(I actually wrote this on Tuesday 10th April, but the website wouldn't upload it)
Today marks 6 weeks since my surgery which is (apparently) an important mark. It means I have had time to heal and can now move on to more vigorous physiotherapy without worrying about doing damage to the repair. This pretty much means the physio has licence to torture me!!
I saw Dr K in Lexington last Friday and he seemed pleased with the way everything is progressing. He basically told me how I was feeling, where it was sore and tight and why, which was very reassuring and good to know that everything is exactly as he's expecting. He said there are two factors, one is to deal with the weak, tight muscles and the other is to to get the brain to recognise I have these muscles again. Basically after not being able to use the muscles for 10 months, the neuromuscular connections have to be rebuilt. He said it's like the "thinking brain" says "raise the arm" and the "acting brain" goes "huh"?
The trainer in Lexington gave me some exercises to do and really made me work. I basically rolled a ball about with my hand (or tried to) and moved a towel about a mirror (again, tried to) and then felt like I'd run a marathon. I really can't believe how much effort and energy it takes just to do a few tiny exercises. I have to concentrate so hard on every movement to get my arm to do what I want it to! They told me that it's really important I get it moving now so I can make my recovery faster. If I do well, I am looking at 5 months, if I don't get it moving now it might take up to 12 months - motivation to torture myself!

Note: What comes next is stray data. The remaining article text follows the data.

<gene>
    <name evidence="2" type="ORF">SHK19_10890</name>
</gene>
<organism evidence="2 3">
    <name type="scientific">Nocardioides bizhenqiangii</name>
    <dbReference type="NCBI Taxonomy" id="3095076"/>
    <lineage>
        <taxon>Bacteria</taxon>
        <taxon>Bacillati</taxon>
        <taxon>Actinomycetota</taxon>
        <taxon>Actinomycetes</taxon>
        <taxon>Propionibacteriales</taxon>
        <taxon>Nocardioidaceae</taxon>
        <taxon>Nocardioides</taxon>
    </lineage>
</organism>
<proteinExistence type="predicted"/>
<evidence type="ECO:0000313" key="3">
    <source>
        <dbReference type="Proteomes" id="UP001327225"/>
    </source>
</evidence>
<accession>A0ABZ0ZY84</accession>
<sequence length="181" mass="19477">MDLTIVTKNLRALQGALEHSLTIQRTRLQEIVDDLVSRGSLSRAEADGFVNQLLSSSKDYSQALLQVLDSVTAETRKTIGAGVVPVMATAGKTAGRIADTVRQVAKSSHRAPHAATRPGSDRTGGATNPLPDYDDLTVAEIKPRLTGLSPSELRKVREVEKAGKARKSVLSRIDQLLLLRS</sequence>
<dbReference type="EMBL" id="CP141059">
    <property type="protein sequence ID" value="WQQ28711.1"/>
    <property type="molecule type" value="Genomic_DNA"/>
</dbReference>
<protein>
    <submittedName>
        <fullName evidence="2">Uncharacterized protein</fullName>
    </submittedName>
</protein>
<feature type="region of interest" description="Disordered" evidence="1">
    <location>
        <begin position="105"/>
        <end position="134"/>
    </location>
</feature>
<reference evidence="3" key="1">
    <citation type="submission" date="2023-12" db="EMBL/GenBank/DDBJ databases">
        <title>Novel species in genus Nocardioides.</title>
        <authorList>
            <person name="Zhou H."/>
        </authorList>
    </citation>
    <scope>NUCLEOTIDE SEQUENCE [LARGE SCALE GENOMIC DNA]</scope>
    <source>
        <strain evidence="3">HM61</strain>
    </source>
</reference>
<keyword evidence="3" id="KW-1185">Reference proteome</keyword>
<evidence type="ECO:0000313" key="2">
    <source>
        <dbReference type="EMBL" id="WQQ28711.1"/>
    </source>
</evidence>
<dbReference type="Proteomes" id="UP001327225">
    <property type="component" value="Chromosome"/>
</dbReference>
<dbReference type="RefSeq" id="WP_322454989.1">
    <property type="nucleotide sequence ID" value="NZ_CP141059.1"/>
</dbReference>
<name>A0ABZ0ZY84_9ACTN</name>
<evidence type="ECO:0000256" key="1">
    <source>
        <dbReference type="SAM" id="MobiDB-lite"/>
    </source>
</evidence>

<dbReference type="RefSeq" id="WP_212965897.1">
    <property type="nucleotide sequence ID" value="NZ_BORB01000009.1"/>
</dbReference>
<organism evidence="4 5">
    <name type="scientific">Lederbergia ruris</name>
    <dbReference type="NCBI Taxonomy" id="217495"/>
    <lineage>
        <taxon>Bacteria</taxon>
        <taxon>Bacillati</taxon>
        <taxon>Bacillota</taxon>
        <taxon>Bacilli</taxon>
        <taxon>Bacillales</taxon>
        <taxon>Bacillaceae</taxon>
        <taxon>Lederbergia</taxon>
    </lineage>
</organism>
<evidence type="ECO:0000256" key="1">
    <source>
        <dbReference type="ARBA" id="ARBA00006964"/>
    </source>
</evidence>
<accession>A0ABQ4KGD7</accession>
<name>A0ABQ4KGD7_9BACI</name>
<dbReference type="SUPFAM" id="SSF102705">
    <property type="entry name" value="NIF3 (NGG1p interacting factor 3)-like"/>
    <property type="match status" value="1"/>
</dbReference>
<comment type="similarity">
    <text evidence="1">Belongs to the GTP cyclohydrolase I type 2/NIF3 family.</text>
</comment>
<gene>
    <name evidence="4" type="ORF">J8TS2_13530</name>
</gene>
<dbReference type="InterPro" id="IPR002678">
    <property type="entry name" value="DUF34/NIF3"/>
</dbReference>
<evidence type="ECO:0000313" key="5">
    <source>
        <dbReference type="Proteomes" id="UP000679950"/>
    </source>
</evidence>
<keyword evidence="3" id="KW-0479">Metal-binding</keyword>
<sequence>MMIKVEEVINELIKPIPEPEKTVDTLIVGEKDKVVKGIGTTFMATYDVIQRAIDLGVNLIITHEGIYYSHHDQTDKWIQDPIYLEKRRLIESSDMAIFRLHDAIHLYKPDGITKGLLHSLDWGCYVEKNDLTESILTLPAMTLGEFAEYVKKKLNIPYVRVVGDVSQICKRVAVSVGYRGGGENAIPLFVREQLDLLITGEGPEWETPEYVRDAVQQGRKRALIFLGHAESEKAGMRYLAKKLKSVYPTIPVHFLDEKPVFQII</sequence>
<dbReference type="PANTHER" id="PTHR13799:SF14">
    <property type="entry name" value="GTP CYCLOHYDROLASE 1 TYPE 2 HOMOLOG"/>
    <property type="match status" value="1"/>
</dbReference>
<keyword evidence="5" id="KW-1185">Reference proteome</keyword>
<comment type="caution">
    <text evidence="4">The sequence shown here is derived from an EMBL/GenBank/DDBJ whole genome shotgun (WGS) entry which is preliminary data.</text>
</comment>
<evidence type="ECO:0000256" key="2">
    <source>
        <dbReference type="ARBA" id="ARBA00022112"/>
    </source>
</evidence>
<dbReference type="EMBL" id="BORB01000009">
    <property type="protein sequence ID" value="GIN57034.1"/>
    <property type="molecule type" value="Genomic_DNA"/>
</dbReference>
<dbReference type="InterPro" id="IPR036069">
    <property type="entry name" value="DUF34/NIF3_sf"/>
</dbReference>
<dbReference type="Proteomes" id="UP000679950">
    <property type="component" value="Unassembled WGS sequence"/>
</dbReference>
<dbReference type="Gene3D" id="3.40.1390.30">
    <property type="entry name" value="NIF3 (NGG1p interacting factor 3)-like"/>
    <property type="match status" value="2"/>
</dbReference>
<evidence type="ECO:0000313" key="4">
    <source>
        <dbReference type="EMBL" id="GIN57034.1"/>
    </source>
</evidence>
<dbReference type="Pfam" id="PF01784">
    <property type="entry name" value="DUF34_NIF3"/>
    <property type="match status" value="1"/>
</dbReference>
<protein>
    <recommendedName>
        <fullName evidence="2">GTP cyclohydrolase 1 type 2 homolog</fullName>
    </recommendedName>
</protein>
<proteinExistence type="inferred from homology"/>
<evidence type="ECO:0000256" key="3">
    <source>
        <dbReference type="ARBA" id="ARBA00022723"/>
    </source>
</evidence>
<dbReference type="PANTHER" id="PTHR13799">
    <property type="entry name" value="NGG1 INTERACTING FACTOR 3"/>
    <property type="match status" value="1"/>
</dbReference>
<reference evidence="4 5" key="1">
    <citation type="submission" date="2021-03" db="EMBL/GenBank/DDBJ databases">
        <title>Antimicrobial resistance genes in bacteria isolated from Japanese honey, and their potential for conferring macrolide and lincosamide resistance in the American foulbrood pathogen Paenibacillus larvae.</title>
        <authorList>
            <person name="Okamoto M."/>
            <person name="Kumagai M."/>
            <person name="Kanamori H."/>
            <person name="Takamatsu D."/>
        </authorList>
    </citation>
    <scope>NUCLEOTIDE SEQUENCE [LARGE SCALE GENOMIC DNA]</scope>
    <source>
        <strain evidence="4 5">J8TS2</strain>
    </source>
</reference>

They did also tell me that they have never seen this muscle detachment along with a fracture before and bone involvement usually makes things take a bit longer. The specialist in Philly who sent me to Kentucky said Dr K was pretty much the only doctor in the world doing scapular muscle reattachment surgery. A sports doc I saw at home said he wasn't aware of anyone in the UK doing it and that Dr K was known worldwide for his surgical technique. (And Google doesn't know anyone else doing it either!) This means that I am the only person to have had scapular muscles reattached to a fractured (although now healed) scapula!!
The worst pain I still have is to the right of my scar, just to the right edge (lateral border) of my scapula, it still feels bruised and swollen and they told me that's my infraspinatus which is the muscle they had to "get out of the way" so the drill could get to the bone. No wonder it hurts! To break up the scar tissue I have to get a golf ball and press it between my shoulder and the wall and then roll it about for a few minutes. OUCH!!
So the golf ball makes me want to cry, rolling the ball on the table makes me feel sick and then "washing" the wall with a towel brings on the blackness. Mum reached me with a chair just in time at physio on Monday - I almost hit the floor!
It is definitely time to muster as much grit and determination as I can...
"A journey of a thousand miles begins with a single step."
~ Lao Tzu